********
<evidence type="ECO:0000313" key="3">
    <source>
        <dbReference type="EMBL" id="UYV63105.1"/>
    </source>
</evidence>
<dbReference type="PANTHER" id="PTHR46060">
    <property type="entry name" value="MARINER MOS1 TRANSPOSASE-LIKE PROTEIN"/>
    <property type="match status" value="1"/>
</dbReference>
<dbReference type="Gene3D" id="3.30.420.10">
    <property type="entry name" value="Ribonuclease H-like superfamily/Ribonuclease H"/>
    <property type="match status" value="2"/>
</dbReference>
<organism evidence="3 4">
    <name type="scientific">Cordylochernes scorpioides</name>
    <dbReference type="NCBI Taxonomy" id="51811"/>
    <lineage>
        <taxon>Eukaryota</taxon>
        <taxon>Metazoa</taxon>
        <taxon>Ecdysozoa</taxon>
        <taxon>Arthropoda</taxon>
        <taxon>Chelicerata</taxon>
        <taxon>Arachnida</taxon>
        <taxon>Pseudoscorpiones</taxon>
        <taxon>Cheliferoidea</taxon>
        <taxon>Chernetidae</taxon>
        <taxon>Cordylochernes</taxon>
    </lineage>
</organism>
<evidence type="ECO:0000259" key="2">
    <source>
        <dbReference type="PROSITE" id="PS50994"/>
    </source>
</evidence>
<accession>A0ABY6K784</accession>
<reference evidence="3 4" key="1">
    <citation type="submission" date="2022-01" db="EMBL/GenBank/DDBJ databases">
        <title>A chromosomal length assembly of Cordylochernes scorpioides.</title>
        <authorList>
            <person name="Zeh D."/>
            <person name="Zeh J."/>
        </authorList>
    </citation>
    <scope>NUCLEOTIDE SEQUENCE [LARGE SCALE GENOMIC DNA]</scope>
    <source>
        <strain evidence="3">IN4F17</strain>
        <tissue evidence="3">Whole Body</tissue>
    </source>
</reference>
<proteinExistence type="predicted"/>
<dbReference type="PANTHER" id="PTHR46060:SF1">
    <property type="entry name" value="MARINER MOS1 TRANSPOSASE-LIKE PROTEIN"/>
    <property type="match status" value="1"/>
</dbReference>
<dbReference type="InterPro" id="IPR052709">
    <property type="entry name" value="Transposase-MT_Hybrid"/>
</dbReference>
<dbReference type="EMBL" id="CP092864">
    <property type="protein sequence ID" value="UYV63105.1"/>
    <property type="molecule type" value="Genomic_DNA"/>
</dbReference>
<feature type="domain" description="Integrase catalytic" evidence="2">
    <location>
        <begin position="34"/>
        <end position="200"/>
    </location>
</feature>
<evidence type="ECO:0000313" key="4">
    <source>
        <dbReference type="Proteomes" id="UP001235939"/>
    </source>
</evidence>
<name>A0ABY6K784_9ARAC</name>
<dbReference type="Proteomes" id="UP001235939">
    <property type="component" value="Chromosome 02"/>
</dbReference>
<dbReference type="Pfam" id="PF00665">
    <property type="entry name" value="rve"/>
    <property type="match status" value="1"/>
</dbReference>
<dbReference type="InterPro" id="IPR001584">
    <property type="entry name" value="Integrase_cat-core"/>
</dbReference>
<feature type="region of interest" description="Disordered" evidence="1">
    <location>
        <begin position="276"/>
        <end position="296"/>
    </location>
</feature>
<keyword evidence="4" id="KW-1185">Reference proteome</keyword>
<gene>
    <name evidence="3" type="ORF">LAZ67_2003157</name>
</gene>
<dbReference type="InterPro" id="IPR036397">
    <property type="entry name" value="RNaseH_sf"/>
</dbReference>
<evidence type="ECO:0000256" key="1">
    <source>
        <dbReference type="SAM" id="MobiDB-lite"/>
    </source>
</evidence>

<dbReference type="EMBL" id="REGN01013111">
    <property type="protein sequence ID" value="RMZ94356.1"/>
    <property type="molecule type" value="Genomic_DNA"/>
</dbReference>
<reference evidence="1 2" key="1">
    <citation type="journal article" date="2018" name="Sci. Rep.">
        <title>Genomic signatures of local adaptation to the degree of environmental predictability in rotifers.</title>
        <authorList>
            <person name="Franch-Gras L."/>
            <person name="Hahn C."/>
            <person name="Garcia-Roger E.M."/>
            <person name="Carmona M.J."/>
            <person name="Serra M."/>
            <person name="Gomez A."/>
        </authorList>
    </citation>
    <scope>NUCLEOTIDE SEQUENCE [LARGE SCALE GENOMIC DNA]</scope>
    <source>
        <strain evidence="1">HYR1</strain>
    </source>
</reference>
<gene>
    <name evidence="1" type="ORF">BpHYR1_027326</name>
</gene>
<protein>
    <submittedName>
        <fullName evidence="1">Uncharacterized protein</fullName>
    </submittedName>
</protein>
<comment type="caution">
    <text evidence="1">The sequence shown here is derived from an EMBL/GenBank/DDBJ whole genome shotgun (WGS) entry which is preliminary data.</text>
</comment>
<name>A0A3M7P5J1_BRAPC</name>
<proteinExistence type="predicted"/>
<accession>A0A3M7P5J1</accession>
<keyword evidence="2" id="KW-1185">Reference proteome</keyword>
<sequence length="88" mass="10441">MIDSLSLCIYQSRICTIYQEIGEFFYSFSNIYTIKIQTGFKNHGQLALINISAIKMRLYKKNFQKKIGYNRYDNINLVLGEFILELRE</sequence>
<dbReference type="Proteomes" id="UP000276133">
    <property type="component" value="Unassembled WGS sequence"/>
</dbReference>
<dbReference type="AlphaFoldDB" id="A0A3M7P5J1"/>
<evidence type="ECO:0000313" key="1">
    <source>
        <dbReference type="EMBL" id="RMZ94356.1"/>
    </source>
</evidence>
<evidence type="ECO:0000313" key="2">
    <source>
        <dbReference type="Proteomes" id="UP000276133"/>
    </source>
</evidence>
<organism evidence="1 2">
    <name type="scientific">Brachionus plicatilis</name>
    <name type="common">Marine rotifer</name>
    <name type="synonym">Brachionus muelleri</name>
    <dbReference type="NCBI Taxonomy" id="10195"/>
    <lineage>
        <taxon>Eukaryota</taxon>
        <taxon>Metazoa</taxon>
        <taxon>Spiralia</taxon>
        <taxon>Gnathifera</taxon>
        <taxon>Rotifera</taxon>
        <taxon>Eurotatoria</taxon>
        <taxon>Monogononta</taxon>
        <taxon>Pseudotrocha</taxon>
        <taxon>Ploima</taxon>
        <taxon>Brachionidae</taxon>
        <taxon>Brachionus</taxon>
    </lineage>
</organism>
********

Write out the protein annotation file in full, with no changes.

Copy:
<evidence type="ECO:0000313" key="3">
    <source>
        <dbReference type="EMBL" id="UYV63105.1"/>
    </source>
</evidence>
<dbReference type="PANTHER" id="PTHR46060">
    <property type="entry name" value="MARINER MOS1 TRANSPOSASE-LIKE PROTEIN"/>
    <property type="match status" value="1"/>
</dbReference>
<dbReference type="Gene3D" id="3.30.420.10">
    <property type="entry name" value="Ribonuclease H-like superfamily/Ribonuclease H"/>
    <property type="match status" value="2"/>
</dbReference>
<organism evidence="3 4">
    <name type="scientific">Cordylochernes scorpioides</name>
    <dbReference type="NCBI Taxonomy" id="51811"/>
    <lineage>
        <taxon>Eukaryota</taxon>
        <taxon>Metazoa</taxon>
        <taxon>Ecdysozoa</taxon>
        <taxon>Arthropoda</taxon>
        <taxon>Chelicerata</taxon>
        <taxon>Arachnida</taxon>
        <taxon>Pseudoscorpiones</taxon>
        <taxon>Cheliferoidea</taxon>
        <taxon>Chernetidae</taxon>
        <taxon>Cordylochernes</taxon>
    </lineage>
</organism>
<evidence type="ECO:0000259" key="2">
    <source>
        <dbReference type="PROSITE" id="PS50994"/>
    </source>
</evidence>
<accession>A0ABY6K784</accession>
<reference evidence="3 4" key="1">
    <citation type="submission" date="2022-01" db="EMBL/GenBank/DDBJ databases">
        <title>A chromosomal length assembly of Cordylochernes scorpioides.</title>
        <authorList>
            <person name="Zeh D."/>
            <person name="Zeh J."/>
        </authorList>
    </citation>
    <scope>NUCLEOTIDE SEQUENCE [LARGE SCALE GENOMIC DNA]</scope>
    <source>
        <strain evidence="3">IN4F17</strain>
        <tissue evidence="3">Whole Body</tissue>
    </source>
</reference>
<proteinExistence type="predicted"/>
<dbReference type="PANTHER" id="PTHR46060:SF1">
    <property type="entry name" value="MARINER MOS1 TRANSPOSASE-LIKE PROTEIN"/>
    <property type="match status" value="1"/>
</dbReference>
<dbReference type="InterPro" id="IPR052709">
    <property type="entry name" value="Transposase-MT_Hybrid"/>
</dbReference>
<dbReference type="EMBL" id="CP092864">
    <property type="protein sequence ID" value="UYV63105.1"/>
    <property type="molecule type" value="Genomic_DNA"/>
</dbReference>
<feature type="domain" description="Integrase catalytic" evidence="2">
    <location>
        <begin position="34"/>
        <end position="200"/>
    </location>
</feature>
<evidence type="ECO:0000313" key="4">
    <source>
        <dbReference type="Proteomes" id="UP001235939"/>
    </source>
</evidence>
<name>A0ABY6K784_9ARAC</name>
<dbReference type="Proteomes" id="UP001235939">
    <property type="component" value="Chromosome 02"/>
</dbReference>
<dbReference type="Pfam" id="PF00665">
    <property type="entry name" value="rve"/>
    <property type="match status" value="1"/>
</dbReference>
<dbReference type="InterPro" id="IPR001584">
    <property type="entry name" value="Integrase_cat-core"/>
</dbReference>
<feature type="region of interest" description="Disordered" evidence="1">
    <location>
        <begin position="276"/>
        <end position="296"/>
    </location>
</feature>
<keyword evidence="4" id="KW-1185">Reference proteome</keyword>
<gene>
    <name evidence="3" type="ORF">LAZ67_2003157</name>
</gene>
<dbReference type="InterPro" id="IPR036397">
    <property type="entry name" value="RNaseH_sf"/>
</dbReference>
<evidence type="ECO:0000256" key="1">
    <source>
        <dbReference type="SAM" id="MobiDB-lite"/>
    </source>
</evidence>

<dbReference type="EMBL" id="REGN01013111">
    <property type="protein sequence ID" value="RMZ94356.1"/>
    <property type="molecule type" value="Genomic_DNA"/>
</dbReference>
<reference evidence="1 2" key="1">
    <citation type="journal article" date="2018" name="Sci. Rep.">
        <title>Genomic signatures of local adaptation to the degree of environmental predictability in rotifers.</title>
        <authorList>
            <person name="Franch-Gras L."/>
            <person name="Hahn C."/>
            <person name="Garcia-Roger E.M."/>
            <person name="Carmona M.J."/>
            <person name="Serra M."/>
            <person name="Gomez A."/>
        </authorList>
    </citation>
    <scope>NUCLEOTIDE SEQUENCE [LARGE SCALE GENOMIC DNA]</scope>
    <source>
        <strain evidence="1">HYR1</strain>
    </source>
</reference>
<gene>
    <name evidence="1" type="ORF">BpHYR1_027326</name>
</gene>
<protein>
    <submittedName>
        <fullName evidence="1">Uncharacterized protein</fullName>
    </submittedName>
</protein>
<comment type="caution">
    <text evidence="1">The sequence shown here is derived from an EMBL/GenBank/DDBJ whole genome shotgun (WGS) entry which is preliminary data.</text>
</comment>
<name>A0A3M7P5J1_BRAPC</name>
<proteinExistence type="predicted"/>
<accession>A0A3M7P5J1</accession>
<keyword evidence="2" id="KW-1185">Reference proteome</keyword>
<sequence length="88" mass="10441">MIDSLSLCIYQSRICTIYQEIGEFFYSFSNIYTIKIQTGFKNHGQLALINISAIKMRLYKKNFQKKIGYNRYDNINLVLGEFILELRE</sequence>
<dbReference type="Proteomes" id="UP000276133">
    <property type="component" value="Unassembled WGS sequence"/>
</dbReference>
<dbReference type="AlphaFoldDB" id="A0A3M7P5J1"/>
<evidence type="ECO:0000313" key="1">
    <source>
        <dbReference type="EMBL" id="RMZ94356.1"/>
    </source>
</evidence>
<evidence type="ECO:0000313" key="2">
    <source>
        <dbReference type="Proteomes" id="UP000276133"/>
    </source>
</evidence>
<organism evidence="1 2">
    <name type="scientific">Brachionus plicatilis</name>
    <name type="common">Marine rotifer</name>
    <name type="synonym">Brachionus muelleri</name>
    <dbReference type="NCBI Taxonomy" id="10195"/>
    <lineage>
        <taxon>Eukaryota</taxon>
        <taxon>Metazoa</taxon>
        <taxon>Spiralia</taxon>
        <taxon>Gnathifera</taxon>
        <taxon>Rotifera</taxon>
        <taxon>Eurotatoria</taxon>
        <taxon>Monogononta</taxon>
        <taxon>Pseudotrocha</taxon>
        <taxon>Ploima</taxon>
        <taxon>Brachionidae</taxon>
        <taxon>Brachionus</taxon>
    </lineage>
</organism>